‘I Hope I’mhelping Women’
Ahead of Baby Loss Awareness Week, we chatted to Dr Jessica Zucker, founder of the #Ihadamiscarriage campaigné
Asister, a friend, a mother, an aunt. Most of us have witnessed the pain of miscarriage – even if we haven’t physically experienced loss ourselves. But despite how common it is (as many as one in four pregnancies end in miscarriage), the stigma associated with loss is a growing concern. In a 2015 study, 70 per cent of women admitted to having feelings of guilt following a miscarriage, with 35 per cent revealing that they were too ashamed to talk to their partners.
Enter Dr Jessica Zucker, a Los Angelesbased psychologist specialising in women’s reproductive and maternal mental health. After experiencing a miscarriage at 16 weeks, Jessica launched the campaign #Ihadamiscarriage, to end the stigma associated with
loss. What followed was not only a powerful and poignant Instagram page, @Ihadamiscarriage, but a global community of women. Here, ahead of Baby Loss Awareness Week (9-15 October), Jessica shares her story about the pain of loss and the crucial importance of ending what she refers to as ‘the three Ss’ – shame, stigma and silence: shame, because you can feel as if it’s something you did or it’s your fault; stigma because sometimes people shun you when they don’t know what to say to you; and silence, because we can be bad at opening up and sharing when we’ve been through something terrible.
‘Because of the nature of my work – and because I was so far along, my patients could easily see I was pregnant – I felt it was important I shared what had happened,’ explains Jessica.
‘Consider the complexity of that. I had been sitting with these women for years, hearing about their reproductive loss, their trauma, their post-partum issues. All of a sudden, here I was, in this position myself but also being responsible for helping my patients. It was very complex and impacted my work in a very profound and meaningful way. Suddenly, I was able to understand from such a different perspective.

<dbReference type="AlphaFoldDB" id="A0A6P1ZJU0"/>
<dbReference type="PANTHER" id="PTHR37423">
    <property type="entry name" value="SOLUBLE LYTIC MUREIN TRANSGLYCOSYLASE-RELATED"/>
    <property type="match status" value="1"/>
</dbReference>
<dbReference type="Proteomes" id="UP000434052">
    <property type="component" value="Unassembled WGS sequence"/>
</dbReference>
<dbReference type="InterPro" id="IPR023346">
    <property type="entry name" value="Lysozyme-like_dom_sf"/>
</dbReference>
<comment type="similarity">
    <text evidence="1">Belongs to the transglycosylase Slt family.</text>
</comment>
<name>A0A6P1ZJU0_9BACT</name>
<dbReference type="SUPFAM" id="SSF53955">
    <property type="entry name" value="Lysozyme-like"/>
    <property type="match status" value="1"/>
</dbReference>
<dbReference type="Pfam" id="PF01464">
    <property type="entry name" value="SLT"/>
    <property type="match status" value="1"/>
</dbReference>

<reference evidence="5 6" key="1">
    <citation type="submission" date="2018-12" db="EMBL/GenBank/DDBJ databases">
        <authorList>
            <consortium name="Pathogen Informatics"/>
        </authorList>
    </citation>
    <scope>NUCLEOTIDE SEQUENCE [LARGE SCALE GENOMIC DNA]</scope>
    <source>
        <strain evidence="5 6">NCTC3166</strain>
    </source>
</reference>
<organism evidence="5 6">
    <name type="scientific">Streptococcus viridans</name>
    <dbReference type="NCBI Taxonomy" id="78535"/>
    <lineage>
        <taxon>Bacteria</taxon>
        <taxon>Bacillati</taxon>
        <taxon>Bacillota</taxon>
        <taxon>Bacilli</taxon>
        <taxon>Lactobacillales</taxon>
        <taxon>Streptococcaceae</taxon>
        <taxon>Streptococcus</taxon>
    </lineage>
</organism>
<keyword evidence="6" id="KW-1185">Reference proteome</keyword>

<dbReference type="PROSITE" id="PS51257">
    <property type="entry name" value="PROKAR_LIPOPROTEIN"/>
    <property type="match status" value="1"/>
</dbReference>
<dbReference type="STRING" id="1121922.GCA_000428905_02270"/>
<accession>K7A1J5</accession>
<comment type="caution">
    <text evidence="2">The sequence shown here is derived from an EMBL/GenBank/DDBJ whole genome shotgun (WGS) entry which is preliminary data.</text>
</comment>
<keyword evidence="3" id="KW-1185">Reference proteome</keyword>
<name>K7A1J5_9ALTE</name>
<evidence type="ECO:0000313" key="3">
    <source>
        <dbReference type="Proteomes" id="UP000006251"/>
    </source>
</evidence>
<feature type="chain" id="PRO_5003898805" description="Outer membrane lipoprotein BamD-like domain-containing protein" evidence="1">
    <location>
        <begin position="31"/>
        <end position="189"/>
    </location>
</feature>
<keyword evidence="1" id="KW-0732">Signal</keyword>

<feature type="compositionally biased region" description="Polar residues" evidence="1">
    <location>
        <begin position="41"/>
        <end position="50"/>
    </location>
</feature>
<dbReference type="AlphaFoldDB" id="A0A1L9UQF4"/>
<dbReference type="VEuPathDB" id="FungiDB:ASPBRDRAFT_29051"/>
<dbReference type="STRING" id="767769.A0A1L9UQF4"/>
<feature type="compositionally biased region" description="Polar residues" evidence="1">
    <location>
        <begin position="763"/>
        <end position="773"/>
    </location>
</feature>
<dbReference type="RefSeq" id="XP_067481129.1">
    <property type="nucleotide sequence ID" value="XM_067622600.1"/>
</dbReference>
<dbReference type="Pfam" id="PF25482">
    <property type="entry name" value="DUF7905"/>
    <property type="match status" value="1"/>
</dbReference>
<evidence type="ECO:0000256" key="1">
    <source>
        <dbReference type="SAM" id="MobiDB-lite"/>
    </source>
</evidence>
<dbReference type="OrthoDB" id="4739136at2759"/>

‘Four months later, I became pregnant with my now three-year-old daughter. I sat there hearing these troubling and difficult stories, all the while being very concerned about staying pregnant myself.
‘In 2014. I officially launched the hashtag campaign #Ihadamiscarriage with the goal of showing women around the world that there’s absolutely no shame in loss. Psychologists like myself don’t usually share details of their lives and I realised what a unique opportunity I had. Shortly afterwards, I launched my Instagram page and quickly realised what a powerful community it was.’
The account currently has over 19.5k followers, while #Ihadamiscarriage has garnered nearly 9,000 posts by women sharing their experiences in an open, honest and supportive way.
‘It has been a wonderful vehicle for destigmatising something so important,’ says Dr Jessica. ‘Regardless of race, class, culture, religion – miscarriage can impact you. We need to be more comfortable talking about these really uncomfortable topics.
‘Women around the world share their stories with me – right now I have hundreds of emails I need to go through! They can submit photo options if they want to, or I can send them photos to choose from. The campaign has helped me deal with my own loss personally – I find it so healing and life changing. Women across the globe are getting together and supporting each other around this issue, it’s incredible and also much-needed.
‘What more can be done? We need to think about the three Ss – shame, stigma and silence. What comes first? Is it the silence that creates the shame and the stigma, or the stigma that creates the silence and the shame? I’m very keen on shifting these. Not every woman has to share her story publicly, it’s about making it normative.
‘Every October, I usually build on my campaign. In 2015, I created a line of pregnancy and infant-loss cards, and in 2016 I created a range of T-shirts and pins that are all about rainbow babies (babies that follow loss). This year, I’m releasing a limited-edition illustrated book.
‘I want women to start being gentle with themselves. You did nothing wrong. I’m obsessed with this – I want women to understand that blaming themselves is not going to bring the baby back. Grief knows no timeline.’
Acknowledge It: An Illustrated Recognition Of Reproductive Health Outcomes is available throughout October at drjessicazucker.com
Women around the world are sharing their stories
Dr Jessica helps women talk about their experience of loss
Miscarriage can affect anyone, regardless of race, class or culture Dr Jessica went on to give birth to a daughter Awareness-raising T-shirts help break the taboo